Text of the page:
15 October 2022, by Victoria Séveno
Regardless of whether you’re a bit of a grinch or you’re Christmas-obsessed, it remains true that supermarkets that sell pepernoten and the oliebollenkramen are already back. This can mean only one thing: the Christmas holidays are fast approaching.
But as the Netherlands – and the rest of Europe – faces an energy crisis and rising prices for gas and electricity, businesses are looking for ways to cut costs, and the sad fact is that Christmas lights and decorations are some of the first luxuries to be scrapped this winter.
Cancelling Christmas to save energy and limit costs?
It’s a fairly controversial decision that has already been taken by one Swiss supermarket, and the advice to ditch unnecessary lights, or “lighting orgies” has been issued in both Germany and Switzerland, but now it seems as though the Netherlands could be the next country to make some tough decisions when it comes to festive decorations.
Speaking to NOS, a representative from the city of Emmen said that completely ditching Christmas lights was “really unmentionable,” especially after the past two years saw holiday celebrations hindered by the coronavirus pandemic. But, measures will be taken across various Dutch cities in order to limit energy consumption.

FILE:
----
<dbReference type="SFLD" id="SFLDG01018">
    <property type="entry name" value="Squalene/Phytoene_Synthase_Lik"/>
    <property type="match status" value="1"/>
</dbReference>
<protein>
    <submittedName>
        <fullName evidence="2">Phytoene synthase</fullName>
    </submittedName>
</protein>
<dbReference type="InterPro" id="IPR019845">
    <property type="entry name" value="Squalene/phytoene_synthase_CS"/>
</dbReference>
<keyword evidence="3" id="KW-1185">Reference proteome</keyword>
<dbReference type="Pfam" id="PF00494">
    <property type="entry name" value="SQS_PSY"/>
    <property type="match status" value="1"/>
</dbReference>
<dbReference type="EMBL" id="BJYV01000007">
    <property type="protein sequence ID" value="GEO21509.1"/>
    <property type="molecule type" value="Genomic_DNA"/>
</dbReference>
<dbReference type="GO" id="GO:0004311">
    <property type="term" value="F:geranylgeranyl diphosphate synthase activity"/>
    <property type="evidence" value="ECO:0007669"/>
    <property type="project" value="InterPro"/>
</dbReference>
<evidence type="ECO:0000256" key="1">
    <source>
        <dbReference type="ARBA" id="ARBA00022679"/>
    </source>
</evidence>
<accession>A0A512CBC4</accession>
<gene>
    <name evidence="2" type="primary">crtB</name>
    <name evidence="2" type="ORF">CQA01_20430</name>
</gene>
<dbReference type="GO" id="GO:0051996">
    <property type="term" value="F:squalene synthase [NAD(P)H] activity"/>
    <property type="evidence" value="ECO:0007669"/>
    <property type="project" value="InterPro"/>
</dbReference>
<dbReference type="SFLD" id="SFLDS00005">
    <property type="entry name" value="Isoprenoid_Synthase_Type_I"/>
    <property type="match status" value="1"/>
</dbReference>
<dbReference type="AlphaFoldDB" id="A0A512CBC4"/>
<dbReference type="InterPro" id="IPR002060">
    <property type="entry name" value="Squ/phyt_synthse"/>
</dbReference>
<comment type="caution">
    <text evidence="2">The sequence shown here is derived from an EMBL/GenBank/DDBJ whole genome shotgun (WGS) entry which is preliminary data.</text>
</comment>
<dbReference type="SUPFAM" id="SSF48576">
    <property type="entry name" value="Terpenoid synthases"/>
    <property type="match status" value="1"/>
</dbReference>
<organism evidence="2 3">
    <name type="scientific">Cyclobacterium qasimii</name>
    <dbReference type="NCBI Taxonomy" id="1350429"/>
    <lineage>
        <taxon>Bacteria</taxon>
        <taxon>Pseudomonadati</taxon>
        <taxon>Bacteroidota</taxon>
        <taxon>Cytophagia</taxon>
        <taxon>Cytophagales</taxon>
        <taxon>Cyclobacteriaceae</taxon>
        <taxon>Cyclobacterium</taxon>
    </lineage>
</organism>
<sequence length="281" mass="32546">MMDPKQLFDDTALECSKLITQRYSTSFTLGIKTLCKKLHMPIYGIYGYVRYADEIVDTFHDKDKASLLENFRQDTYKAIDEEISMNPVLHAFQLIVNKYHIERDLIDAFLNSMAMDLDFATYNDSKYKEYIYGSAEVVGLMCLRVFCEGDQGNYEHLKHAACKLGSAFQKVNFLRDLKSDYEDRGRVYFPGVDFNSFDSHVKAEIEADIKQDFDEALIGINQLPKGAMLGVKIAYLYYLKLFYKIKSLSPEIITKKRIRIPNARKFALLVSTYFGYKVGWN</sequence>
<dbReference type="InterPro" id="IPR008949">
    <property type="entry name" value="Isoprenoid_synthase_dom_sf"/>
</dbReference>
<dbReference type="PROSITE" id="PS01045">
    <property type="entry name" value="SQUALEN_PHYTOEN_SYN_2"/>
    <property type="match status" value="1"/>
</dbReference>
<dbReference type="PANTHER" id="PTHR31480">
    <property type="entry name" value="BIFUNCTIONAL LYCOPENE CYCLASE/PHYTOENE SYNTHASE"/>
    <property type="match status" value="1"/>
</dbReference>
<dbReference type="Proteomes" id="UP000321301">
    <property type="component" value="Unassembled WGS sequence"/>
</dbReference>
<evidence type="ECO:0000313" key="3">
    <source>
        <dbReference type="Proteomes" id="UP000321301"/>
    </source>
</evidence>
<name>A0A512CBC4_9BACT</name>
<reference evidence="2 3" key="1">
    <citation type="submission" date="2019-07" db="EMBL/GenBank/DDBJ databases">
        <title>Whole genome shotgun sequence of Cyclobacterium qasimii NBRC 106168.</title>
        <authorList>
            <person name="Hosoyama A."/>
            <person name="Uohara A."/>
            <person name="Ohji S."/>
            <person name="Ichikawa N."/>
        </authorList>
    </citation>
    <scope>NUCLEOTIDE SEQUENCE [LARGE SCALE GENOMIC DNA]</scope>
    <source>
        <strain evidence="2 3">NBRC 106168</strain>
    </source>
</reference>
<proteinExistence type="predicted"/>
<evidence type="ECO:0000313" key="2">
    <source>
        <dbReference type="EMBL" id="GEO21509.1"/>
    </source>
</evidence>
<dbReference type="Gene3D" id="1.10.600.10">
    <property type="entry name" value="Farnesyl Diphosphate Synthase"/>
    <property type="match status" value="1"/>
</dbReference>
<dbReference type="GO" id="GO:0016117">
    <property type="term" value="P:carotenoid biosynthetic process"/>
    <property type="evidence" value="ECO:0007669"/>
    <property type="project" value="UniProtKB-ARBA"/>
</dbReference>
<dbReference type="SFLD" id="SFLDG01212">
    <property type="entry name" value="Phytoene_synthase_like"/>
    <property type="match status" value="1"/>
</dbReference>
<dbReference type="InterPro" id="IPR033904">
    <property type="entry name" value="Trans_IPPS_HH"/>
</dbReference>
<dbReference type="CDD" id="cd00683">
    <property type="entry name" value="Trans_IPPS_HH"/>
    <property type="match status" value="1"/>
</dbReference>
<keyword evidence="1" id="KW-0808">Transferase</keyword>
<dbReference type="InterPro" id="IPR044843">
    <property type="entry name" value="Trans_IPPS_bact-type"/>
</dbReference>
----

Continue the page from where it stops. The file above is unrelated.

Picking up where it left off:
Fewer lights in Groningen, Nijmegen and Deventer
In Groningen, officials have opted to cut the “burning hours,” so instead of lights being switched on from 1pm through to midnight, they’ll only be burning from 3pm till 9pm. Similarly, in Nijmegen, lights will only burn for six hours a day throughout an 11-week period, instead of eight hours for 13 weeks. This should cut energy consumption by more than 35 percent.
Meanwhile in Deventer, in addition to limiting the number hours, they’re reducing the number of lights by about half, and have scrapped decoration for around 120 trees and buildings. In Den Bosch, on the other hand, the city has opted for decorations to go ahead as normal: “Those dark months are already dark enough,” Monique de Klein from entrepreneurs’ association Hartje ‘s Hertogenbosch told NOS.
One university professor from Utrecht also pointed out that by reducing or removing Christmas lights from high streets and city centres, businesses would likely also suffer from a significant loss in customers. “Shops are not going to make it with their prices compared to the internet…If a street doesn’t look good, people won’t shop there either,” Maarten Hajer explains.